If on a winter's night a traveler
by Italo Calvino
Remember Lotaria, Ludmilla's obnoxious sister? Well, Calvino got his jab at grad students in with her, and now it's time to take a jab at the only people stuffier than grad students: their professors. Calvino's example? Uzzi-Tuzii.
The first impression you get of this guy is that he's a weird, eccentric man who hangs out in a dusty, cramped office that no one tends to visit. The office is filled with "crammed bookshelves on the walls, the illegible names and titles on the spines and title pages, like a bristling hedge without gaps" (5.73). We can't say we haven't seen that before. He's also all over the place when it comes to enthusiasm, often speaking in an "affirmative outburst that immediately fades" (5.80). Generally, this guy's brain seems kind of fried.
But even while he admits to working in "a dead department of a dead literature in a dead language" (5.84), Uzzi-Tuzii turns into a Doberman when someone trespasses on his turf. Think about that pointless debate he has with his colleague, Professor Galligani, about the nationality of a certain author. He might say that he's studying useless stuff, but does he really believe it?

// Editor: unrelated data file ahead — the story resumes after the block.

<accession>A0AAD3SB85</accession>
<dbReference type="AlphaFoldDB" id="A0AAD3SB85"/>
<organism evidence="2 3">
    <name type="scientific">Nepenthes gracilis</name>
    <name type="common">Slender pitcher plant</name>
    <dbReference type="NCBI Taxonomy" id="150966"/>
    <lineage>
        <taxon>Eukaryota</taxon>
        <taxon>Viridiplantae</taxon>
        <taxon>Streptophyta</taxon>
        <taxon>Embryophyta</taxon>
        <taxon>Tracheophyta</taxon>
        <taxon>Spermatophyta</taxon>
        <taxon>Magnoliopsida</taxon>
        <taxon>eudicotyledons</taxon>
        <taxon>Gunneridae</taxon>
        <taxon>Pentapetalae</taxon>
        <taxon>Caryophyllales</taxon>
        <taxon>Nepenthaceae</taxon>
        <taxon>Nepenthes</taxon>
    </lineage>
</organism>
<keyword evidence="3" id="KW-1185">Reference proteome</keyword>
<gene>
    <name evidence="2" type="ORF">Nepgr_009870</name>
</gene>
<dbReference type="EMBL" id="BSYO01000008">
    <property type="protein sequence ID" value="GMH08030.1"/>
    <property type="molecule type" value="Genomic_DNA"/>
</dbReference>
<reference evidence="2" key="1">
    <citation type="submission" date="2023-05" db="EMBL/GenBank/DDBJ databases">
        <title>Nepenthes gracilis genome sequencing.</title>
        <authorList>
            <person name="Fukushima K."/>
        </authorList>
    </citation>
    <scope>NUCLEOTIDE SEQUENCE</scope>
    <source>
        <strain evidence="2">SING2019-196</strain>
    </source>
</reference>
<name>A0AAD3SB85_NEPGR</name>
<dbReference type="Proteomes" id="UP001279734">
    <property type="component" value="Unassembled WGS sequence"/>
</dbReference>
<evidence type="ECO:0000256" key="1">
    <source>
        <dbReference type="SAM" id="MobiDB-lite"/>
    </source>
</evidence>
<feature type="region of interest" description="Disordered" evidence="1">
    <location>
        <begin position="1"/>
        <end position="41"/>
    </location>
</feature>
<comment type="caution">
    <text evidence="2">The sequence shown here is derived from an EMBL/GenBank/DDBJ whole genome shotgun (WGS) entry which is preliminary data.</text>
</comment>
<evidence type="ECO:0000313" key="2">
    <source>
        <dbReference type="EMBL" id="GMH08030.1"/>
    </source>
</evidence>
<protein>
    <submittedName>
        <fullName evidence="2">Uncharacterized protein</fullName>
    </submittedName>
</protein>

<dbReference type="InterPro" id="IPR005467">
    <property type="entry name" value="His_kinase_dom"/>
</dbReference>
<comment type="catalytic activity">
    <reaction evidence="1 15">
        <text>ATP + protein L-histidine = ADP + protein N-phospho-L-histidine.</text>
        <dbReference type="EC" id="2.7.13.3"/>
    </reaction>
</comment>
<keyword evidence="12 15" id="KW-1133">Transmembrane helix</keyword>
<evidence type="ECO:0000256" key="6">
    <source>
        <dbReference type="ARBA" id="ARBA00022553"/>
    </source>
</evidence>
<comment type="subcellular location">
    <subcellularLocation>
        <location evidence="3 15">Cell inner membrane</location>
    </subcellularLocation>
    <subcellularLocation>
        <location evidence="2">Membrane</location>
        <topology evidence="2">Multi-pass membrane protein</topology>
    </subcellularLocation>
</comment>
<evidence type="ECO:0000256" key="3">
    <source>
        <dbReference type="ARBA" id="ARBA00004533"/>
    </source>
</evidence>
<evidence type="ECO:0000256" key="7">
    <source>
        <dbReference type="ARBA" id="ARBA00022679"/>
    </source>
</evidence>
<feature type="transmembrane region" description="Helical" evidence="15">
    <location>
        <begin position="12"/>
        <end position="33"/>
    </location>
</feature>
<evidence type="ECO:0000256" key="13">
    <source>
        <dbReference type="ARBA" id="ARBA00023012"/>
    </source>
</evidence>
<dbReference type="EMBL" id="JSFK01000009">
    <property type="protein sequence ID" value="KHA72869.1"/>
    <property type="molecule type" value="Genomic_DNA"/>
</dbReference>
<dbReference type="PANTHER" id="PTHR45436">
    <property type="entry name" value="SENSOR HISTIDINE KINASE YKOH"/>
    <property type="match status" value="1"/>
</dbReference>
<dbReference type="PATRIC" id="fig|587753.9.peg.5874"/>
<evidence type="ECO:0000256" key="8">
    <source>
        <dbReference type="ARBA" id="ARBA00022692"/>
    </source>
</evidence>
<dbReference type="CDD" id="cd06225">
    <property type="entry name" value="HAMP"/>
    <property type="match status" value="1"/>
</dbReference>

By satirizing the professor, Calvino suggests that even though Uzzi-Tuzii might actually have a sincere love for reading, he is way too caught up in a bunch of details that have nothing to do with the true love of books. He's so involved in the nit-picky academic stuff that Uzzi-Tuzii even seems to disappear into his office, "growing thinner and thinner until he can slip into the interstices greedy for dust, perhaps overwhelmed by the erasing destiny that looms over the object of his studies" (7.10). Academia will do that to you, we guess.
Moral of the story? When you read, it's the stories that matter.